- It involves an imbalance of power. This characteristic is what separates bullying from other acts of aggression. A person believes he/she is superior to another person. The bullying is to maintain a sense of superiority and/or establish a power structure so the targeted person is reminded of his/her inferior place.
Who is involved in bullying?
In bullying situations, there are four different ways to be involved.
- Those who are engaging in bullying behavior
- Those who are targeted by another
- Those who both engage in bullying behavior and are targeted
- Those who witness
The most important consideration here is to keep the focus on behavior and involvement versus the labeling of a child/young person. For example, when children engage in bullying behavior, it might be tempting to call that child a bully. Labels reduce people into specific behaviors and often follow them throughout the school experience and beyond. These are children/young people who have engaged in unacceptable behavior.
Another note here is regarding those who witness. Although terms like bystanders are used frequently, especially with regard to their power in addressing bullying behavior, those terms are reflecting a range of behavior and share some responsibility in the event. For example, those who record video of the event and post it to social media solely for the purpose of exploiting the situation must share some responsibility. Some may witness an event and begin to taunt or cheer, sharing a new responsibility for escalating the incident. Sometimes those who witness hold potential to defend the person targeted; however, the culture is not healthy enough to prevent retaliation against someone who reports.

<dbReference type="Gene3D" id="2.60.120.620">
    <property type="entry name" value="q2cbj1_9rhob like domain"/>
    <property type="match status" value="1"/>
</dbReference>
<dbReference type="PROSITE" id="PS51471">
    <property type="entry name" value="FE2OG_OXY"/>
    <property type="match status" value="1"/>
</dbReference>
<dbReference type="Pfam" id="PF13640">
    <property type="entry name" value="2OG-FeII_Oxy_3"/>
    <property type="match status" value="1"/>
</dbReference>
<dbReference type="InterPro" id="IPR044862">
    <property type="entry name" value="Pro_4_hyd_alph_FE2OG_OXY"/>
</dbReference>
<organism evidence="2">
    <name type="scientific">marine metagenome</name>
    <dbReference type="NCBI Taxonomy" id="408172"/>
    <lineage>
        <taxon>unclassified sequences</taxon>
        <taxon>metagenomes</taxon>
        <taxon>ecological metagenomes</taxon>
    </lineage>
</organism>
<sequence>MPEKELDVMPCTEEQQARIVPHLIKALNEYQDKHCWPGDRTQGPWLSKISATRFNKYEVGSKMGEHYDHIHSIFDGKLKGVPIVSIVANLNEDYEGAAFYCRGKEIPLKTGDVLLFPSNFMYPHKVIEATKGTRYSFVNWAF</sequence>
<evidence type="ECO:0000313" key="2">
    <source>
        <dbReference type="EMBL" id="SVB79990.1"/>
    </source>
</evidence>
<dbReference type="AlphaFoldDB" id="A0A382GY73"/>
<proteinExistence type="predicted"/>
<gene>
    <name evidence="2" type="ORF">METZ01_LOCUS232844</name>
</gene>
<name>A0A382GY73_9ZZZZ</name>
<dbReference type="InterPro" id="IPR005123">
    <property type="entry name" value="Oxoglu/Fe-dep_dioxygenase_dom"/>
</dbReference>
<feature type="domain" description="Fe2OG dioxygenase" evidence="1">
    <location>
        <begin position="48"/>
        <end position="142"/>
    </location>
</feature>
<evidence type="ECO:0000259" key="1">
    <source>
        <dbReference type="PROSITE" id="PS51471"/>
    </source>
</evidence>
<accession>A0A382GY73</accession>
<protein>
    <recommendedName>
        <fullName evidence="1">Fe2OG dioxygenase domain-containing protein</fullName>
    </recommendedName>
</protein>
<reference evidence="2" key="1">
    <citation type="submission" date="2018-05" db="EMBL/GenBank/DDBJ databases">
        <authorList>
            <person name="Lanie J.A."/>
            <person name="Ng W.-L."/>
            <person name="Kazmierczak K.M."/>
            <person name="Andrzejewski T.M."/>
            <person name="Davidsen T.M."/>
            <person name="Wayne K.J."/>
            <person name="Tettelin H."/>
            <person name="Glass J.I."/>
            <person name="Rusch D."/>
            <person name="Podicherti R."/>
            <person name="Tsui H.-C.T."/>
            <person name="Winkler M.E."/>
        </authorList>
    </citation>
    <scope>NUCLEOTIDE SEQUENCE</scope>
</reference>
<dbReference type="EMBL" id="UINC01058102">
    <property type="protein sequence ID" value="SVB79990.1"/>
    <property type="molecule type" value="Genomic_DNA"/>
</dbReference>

How prevalent is bullying?